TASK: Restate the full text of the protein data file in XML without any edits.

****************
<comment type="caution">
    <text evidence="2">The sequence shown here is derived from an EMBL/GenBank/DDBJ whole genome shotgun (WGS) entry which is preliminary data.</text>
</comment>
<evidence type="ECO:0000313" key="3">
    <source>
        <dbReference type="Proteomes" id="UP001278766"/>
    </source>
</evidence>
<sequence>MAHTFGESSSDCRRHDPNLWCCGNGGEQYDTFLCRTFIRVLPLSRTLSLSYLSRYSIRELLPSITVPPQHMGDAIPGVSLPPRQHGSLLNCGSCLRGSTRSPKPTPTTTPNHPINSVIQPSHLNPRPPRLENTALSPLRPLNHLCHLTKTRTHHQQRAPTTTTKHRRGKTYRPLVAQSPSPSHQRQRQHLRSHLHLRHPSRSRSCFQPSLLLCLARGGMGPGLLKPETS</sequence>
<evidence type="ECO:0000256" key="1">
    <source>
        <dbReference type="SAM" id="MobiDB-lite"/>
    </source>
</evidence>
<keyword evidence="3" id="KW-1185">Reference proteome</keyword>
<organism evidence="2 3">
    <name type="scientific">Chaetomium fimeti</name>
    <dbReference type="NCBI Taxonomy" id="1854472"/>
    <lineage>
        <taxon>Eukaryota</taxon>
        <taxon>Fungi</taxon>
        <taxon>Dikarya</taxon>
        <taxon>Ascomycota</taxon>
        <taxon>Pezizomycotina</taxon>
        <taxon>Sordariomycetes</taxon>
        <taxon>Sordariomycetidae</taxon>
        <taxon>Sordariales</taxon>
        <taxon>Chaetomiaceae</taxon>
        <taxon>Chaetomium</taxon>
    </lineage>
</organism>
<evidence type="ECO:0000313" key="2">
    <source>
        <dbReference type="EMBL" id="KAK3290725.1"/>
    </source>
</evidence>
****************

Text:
<comment type="caution">
    <text evidence="2">The sequence shown here is derived from an EMBL/GenBank/DDBJ whole genome shotgun (WGS) entry which is preliminary data.</text>
</comment>
<evidence type="ECO:0000313" key="3">
    <source>
        <dbReference type="Proteomes" id="UP001278766"/>
    </source>
</evidence>
<sequence>MAHTFGESSSDCRRHDPNLWCCGNGGEQYDTFLCRTFIRVLPLSRTLSLSYLSRYSIRELLPSITVPPQHMGDAIPGVSLPPRQHGSLLNCGSCLRGSTRSPKPTPTTTPNHPINSVIQPSHLNPRPPRLENTALSPLRPLNHLCHLTKTRTHHQQRAPTTTTKHRRGKTYRPLVAQSPSPSHQRQRQHLRSHLHLRHPSRSRSCFQPSLLLCLARGGMGPGLLKPETS</sequence>
<evidence type="ECO:0000256" key="1">
    <source>
        <dbReference type="SAM" id="MobiDB-lite"/>
    </source>
</evidence>
<keyword evidence="3" id="KW-1185">Reference proteome</keyword>
<organism evidence="2 3">
    <name type="scientific">Chaetomium fimeti</name>
    <dbReference type="NCBI Taxonomy" id="1854472"/>
    <lineage>
        <taxon>Eukaryota</taxon>
        <taxon>Fungi</taxon>
        <taxon>Dikarya</taxon>
        <taxon>Ascomycota</taxon>
        <taxon>Pezizomycotina</taxon>
        <taxon>Sordariomycetes</taxon>
        <taxon>Sordariomycetidae</taxon>
        <taxon>Sordariales</taxon>
        <taxon>Chaetomiaceae</taxon>
        <taxon>Chaetomium</taxon>
    </lineage>
</organism>
<evidence type="ECO:0000313" key="2">
    <source>
        <dbReference type="EMBL" id="KAK3290725.1"/>
    </source>
</evidence>